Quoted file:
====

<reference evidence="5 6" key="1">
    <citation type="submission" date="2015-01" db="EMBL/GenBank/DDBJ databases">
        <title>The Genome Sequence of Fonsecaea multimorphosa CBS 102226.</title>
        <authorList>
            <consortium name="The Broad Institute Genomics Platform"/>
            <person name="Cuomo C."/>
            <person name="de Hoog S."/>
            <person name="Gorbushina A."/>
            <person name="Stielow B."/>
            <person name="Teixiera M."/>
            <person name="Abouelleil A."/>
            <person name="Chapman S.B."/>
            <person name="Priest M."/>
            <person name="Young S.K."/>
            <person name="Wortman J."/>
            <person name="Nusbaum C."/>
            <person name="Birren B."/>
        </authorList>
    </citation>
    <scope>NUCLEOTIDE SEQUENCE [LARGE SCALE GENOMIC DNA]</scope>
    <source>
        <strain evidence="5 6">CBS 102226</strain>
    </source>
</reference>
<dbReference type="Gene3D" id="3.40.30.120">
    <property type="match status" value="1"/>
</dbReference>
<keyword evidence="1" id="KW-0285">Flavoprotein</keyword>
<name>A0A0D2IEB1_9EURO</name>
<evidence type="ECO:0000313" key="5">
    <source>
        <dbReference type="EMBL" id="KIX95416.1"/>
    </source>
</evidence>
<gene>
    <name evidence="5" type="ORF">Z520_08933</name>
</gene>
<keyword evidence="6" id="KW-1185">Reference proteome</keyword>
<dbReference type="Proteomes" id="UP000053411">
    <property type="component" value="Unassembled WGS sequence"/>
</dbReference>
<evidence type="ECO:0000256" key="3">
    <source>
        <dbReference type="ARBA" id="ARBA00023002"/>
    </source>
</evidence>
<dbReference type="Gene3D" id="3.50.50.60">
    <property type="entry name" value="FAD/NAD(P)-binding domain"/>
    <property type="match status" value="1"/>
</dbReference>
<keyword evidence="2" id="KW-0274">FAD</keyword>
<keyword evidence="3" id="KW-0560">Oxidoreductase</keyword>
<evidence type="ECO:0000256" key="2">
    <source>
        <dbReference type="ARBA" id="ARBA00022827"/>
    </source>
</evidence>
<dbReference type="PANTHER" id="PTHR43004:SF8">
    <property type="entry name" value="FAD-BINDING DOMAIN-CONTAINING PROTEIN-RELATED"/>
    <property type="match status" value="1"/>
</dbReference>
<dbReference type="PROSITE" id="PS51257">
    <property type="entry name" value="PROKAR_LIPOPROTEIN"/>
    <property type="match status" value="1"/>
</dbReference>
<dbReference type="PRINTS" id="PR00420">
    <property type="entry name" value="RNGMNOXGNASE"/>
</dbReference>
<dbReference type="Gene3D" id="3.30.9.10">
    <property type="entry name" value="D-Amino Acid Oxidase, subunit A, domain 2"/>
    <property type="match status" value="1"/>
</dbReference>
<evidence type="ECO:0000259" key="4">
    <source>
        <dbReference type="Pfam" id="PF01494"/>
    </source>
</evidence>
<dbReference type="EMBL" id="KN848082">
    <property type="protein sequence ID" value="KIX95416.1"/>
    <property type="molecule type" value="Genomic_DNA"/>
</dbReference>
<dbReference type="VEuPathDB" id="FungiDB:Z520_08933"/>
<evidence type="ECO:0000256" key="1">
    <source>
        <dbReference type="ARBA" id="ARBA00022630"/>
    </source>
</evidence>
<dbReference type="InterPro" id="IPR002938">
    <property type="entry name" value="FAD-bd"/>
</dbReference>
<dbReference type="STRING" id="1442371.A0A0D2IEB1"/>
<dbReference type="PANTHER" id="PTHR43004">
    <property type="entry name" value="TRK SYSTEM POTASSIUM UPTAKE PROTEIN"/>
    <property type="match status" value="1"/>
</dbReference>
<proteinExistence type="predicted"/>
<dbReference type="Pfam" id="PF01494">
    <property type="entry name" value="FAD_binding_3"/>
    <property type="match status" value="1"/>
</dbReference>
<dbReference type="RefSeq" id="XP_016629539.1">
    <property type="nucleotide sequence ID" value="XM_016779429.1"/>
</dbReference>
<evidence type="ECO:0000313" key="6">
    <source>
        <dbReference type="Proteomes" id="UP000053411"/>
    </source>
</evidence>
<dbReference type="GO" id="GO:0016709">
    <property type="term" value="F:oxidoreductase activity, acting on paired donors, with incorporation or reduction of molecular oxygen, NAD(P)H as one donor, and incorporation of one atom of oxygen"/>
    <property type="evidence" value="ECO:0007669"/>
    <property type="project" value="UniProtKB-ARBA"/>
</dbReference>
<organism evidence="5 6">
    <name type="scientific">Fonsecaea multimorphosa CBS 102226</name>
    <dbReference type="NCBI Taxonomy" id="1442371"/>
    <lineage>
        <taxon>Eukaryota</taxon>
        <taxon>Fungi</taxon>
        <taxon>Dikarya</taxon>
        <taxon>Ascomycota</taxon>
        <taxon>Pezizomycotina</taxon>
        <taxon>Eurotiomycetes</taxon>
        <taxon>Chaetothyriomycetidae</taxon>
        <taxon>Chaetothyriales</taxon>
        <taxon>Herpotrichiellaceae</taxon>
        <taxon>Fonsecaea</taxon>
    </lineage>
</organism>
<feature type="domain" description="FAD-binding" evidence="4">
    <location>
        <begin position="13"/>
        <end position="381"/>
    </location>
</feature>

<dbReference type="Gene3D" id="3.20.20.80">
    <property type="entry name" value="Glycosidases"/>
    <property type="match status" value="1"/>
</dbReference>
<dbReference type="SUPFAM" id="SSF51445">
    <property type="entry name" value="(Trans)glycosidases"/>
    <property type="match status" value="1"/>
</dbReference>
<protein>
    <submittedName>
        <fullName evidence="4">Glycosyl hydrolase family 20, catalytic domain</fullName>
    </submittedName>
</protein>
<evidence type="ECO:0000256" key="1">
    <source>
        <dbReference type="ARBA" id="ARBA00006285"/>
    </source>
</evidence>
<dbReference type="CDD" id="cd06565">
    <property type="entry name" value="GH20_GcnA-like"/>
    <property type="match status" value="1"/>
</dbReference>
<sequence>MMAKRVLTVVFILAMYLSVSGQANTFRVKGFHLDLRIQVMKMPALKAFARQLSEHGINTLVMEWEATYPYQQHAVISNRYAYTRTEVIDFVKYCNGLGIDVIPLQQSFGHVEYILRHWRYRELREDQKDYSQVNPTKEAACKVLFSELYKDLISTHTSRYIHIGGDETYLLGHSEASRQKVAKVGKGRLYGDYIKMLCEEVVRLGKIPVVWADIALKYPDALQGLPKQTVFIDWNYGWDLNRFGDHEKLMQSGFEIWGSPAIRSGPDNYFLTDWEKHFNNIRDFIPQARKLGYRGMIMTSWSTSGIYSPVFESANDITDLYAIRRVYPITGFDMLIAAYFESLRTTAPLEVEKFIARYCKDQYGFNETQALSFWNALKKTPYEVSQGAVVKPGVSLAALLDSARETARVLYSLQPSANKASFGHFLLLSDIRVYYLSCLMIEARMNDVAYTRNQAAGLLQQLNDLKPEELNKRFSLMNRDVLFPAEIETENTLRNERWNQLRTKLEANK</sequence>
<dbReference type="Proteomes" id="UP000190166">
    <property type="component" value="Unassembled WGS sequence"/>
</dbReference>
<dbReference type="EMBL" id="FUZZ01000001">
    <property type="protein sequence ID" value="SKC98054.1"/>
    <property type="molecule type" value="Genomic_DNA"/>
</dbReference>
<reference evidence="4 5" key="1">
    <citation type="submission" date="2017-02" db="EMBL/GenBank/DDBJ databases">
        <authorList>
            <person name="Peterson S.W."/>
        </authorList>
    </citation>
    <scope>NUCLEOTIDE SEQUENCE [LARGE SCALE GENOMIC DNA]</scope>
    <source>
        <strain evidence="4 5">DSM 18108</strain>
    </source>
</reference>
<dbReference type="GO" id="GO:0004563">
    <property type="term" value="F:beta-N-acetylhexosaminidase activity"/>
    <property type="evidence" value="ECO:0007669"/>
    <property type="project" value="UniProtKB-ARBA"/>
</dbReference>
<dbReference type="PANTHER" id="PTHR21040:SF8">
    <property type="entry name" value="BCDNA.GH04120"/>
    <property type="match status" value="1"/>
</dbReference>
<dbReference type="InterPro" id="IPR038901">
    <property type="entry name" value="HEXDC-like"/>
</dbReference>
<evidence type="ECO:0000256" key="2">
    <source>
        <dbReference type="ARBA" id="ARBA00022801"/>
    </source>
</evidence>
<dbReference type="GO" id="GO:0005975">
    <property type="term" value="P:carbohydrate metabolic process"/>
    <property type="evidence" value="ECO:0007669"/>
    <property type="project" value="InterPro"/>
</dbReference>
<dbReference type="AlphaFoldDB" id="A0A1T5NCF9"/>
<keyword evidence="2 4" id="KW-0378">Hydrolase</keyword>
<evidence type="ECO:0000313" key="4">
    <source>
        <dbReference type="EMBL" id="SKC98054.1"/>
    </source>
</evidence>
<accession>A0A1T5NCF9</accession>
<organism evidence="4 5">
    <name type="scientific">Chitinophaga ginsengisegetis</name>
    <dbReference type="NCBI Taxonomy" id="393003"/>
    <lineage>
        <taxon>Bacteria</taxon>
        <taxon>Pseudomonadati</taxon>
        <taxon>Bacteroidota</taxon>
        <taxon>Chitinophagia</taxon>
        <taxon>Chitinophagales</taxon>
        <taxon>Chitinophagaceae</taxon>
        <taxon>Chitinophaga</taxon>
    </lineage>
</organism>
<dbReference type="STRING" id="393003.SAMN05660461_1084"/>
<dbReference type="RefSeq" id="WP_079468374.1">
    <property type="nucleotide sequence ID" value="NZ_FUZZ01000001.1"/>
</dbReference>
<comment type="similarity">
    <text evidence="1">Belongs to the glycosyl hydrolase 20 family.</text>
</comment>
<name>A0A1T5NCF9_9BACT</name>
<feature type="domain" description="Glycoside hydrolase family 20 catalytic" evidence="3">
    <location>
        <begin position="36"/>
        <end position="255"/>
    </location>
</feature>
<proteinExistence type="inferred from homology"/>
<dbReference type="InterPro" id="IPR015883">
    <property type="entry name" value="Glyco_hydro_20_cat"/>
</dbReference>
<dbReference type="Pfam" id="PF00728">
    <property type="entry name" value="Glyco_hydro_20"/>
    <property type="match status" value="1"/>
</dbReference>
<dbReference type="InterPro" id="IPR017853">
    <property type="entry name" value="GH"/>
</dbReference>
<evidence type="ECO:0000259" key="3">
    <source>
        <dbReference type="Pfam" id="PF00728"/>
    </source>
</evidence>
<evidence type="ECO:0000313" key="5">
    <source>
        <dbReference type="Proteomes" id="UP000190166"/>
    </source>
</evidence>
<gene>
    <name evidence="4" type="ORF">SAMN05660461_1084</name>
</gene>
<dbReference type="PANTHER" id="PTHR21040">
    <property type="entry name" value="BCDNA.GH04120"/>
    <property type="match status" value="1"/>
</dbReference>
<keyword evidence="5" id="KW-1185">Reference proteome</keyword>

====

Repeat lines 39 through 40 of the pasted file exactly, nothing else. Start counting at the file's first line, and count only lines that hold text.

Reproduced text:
<dbReference type="Proteomes" id="UP000053411">
    <property type="component" value="Unassembled WGS sequence"/>